Blog entry by Nicholas White
A few weeks ago I had been gifted the task of driving a Camper from Christchurch to Auckland, alongside me; a fellow Kiwi photographer, a German, and an Austrian. In exchange, Dylan (the Kiwi) and I were to document the journey, capturing scenic photos of the van along the way. Of course, I jumped at the opportunity. I had never before travelled the upper South Island and the prospect of a free adventure was far too alluring.
If this multicultural expedition was not strange enough already... We all had to sleep in a camper the size of a small Hiace, along with our luggage, camera equipment, two tramping packs & food. The Camper was clearly designed for two people, something we did in fact acknowledge but couldn't be bothered addressing until the time came.
Well, when that time came, we were so tightly packed there was bearly enough room to lay our arms aside. At the base corner of the bed protruded a small sink and fridge, leading our legs into the bent shape of an L. I remember at one point I actually fell asleep with both my arms extended straight out behind my head, frozen stiff. It was an interesting arrangement of which I definitely could not get used to.
Anyway, I set out to write a post about our boat ride. The rest of the story I'll try add later.
Our journey was to last all of 6 days. I bought with me 6 rolls of film, an Olympus OM4T-I, an MJU & a Pentax P30t. My film stock consisted of whatever I could get my hands on (thanks to Toi Turama), Portra, Ektar, Agfa & an Expired roll of Kodak Gold. I could have easily burnt through three rolls a day, however, I was forced to shoot rather conservatively and had two rolls spare by the time we reached Picton.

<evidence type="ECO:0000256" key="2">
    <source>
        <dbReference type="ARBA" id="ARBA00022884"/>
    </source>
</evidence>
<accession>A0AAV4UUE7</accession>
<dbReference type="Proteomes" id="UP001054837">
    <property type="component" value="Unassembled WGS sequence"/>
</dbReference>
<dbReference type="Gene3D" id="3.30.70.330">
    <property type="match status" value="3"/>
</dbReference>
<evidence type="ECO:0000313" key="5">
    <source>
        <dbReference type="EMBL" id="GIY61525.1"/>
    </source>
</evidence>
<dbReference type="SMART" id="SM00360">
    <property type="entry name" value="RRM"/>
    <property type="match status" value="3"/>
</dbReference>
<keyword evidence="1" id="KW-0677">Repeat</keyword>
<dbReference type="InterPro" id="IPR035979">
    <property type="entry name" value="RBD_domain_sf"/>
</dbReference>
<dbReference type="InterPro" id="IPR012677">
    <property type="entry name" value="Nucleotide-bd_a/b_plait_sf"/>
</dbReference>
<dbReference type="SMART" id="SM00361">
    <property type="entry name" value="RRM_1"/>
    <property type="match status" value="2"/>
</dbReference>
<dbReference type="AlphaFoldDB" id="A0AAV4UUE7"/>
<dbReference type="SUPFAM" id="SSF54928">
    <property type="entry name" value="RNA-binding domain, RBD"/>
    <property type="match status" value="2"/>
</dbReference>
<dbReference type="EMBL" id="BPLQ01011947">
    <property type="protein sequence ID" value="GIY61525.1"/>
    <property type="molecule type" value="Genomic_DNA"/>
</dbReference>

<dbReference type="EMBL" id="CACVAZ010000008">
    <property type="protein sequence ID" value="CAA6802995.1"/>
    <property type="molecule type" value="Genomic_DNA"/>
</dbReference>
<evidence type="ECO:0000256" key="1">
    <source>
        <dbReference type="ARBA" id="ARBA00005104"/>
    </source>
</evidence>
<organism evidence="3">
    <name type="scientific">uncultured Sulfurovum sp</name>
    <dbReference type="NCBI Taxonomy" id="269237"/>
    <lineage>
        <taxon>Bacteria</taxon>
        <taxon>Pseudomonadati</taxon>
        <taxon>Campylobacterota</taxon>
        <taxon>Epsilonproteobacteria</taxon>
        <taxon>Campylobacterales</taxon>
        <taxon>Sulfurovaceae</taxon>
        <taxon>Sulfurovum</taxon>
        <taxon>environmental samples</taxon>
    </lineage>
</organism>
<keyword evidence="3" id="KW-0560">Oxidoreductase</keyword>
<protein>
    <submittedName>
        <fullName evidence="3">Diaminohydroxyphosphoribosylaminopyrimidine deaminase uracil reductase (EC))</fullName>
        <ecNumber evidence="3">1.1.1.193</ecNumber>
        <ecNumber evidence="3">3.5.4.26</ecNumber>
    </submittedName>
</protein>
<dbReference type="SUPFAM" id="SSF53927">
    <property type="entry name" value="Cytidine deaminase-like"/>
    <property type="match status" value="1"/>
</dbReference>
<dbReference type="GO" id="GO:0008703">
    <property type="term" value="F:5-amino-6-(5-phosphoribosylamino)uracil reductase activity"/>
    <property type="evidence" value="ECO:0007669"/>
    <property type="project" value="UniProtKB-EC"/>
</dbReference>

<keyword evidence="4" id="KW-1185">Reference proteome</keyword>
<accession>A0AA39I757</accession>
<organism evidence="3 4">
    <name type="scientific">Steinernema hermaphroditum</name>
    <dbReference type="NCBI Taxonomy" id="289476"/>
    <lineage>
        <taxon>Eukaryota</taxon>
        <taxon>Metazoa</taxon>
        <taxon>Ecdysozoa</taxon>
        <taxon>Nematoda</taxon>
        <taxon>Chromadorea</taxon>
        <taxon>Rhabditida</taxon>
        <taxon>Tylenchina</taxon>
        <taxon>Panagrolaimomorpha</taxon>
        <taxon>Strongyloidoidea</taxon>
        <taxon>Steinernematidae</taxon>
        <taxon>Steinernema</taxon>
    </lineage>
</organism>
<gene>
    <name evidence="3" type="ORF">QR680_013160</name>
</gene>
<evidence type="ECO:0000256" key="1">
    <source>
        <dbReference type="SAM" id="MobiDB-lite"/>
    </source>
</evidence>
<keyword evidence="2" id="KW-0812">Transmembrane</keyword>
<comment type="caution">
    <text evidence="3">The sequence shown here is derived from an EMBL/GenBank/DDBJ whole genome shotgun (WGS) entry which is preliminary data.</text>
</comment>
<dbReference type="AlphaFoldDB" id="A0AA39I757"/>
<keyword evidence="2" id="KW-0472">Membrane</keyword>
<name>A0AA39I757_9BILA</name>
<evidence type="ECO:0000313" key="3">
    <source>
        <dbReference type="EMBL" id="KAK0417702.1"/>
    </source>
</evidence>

We set up camp in the silliest of places, a public parking lot in the middle of town. However, it was close to the terminal which meant there was less of a chance we'd miss our ferry. When morning arrived, we were greeted with the most incredible sunrise, not a cloud in sight. One of those cosy mornings where you're cold yet comforted by the early warmth of the sun. We swiftly unfolded the bed, grabbed the gas cooker and covered the foreigners to hide them from the authorities. As we approached the terminal, Dylan and I were half asleep with a lit gas cooker balancing on the glove box between us. Assisting it's balance with a hand every now and then as we approached a speed bump. Unsurprisingly, we were the last to rock up. We poured our coffees and chilled for a bit whilst anticipating the inevitable vehicle inspection. The scenes were beautiful, to our right was an old steam train, it's smoke illuminated by the low streaming light.
Upon rethinking, we decided it would be smarter to leave some of the curtains open, perhaps making it slightly less obvious. After a few minutes, the man had worked his way to our camper. He greeted us good morning and asked us a couple questions. With a smirk, he then commented on our make-shift kettle and sent us on our way. Easy.
We each agreed another night in the van would be too much, so we planned to stay one night in Welly with a friend, then head straight to Ohakune where Dylan owns a bach... Meaning we'd miss the Lower North Island and I could afford to use the rest of my film, plus get a decent nights sleep.
The ferry was beautiful, a retro white exterior which paired well with the orange lifeboats & blue surrounding scenes. I found myself getting really creative, and ended up shooting an entire roll of Ektar on my OM4T-i. Here are the results, I hope you enjoy.